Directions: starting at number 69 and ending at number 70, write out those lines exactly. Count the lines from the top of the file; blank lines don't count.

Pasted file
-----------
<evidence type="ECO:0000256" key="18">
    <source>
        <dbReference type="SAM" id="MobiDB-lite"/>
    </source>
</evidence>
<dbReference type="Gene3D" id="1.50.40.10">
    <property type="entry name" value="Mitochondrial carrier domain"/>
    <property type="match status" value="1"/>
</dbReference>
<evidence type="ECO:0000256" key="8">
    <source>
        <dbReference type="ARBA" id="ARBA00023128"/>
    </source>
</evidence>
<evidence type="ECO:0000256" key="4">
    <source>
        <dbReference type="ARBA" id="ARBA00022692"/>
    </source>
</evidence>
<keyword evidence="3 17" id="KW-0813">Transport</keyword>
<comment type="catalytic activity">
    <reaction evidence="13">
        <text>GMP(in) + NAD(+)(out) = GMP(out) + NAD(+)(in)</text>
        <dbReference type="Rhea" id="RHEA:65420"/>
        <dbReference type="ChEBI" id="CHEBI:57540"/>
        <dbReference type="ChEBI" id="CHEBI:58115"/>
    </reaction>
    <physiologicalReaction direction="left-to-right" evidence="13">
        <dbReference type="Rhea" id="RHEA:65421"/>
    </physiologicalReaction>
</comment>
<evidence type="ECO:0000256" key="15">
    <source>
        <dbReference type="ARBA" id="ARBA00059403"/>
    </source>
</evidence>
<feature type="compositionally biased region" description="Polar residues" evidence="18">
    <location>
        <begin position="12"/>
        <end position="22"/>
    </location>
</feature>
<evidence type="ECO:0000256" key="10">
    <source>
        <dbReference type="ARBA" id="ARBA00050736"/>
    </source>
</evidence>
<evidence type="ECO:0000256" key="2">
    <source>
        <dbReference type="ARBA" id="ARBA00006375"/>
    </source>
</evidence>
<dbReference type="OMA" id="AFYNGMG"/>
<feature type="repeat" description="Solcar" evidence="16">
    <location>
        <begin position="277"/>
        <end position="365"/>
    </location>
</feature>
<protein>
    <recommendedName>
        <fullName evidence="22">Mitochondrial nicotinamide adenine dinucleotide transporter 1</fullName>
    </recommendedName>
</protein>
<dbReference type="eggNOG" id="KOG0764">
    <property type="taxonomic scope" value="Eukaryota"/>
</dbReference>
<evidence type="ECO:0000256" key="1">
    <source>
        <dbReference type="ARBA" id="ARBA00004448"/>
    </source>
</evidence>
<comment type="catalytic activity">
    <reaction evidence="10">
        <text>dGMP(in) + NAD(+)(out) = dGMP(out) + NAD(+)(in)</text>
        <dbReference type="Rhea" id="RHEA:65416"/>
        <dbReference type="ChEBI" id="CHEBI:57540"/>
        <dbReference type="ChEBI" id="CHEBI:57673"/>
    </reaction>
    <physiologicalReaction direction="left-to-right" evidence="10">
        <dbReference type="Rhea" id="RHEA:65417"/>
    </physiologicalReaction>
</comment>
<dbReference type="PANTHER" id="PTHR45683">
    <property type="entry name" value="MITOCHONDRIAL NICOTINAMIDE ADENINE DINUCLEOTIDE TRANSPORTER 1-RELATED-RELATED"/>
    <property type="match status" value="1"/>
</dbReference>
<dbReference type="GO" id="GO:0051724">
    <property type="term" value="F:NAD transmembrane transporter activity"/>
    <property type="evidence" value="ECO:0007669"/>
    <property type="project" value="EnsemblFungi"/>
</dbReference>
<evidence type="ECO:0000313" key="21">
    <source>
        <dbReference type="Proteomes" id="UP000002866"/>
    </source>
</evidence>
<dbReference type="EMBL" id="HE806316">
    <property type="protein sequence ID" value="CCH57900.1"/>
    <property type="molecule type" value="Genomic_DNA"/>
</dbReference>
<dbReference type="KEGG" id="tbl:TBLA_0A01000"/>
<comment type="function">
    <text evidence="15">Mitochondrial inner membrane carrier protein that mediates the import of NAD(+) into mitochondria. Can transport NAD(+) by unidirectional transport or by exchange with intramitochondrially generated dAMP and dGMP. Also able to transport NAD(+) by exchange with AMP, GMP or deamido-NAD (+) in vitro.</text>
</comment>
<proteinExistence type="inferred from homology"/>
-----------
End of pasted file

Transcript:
    <source>
        <dbReference type="ARBA" id="ARBA00004448"/>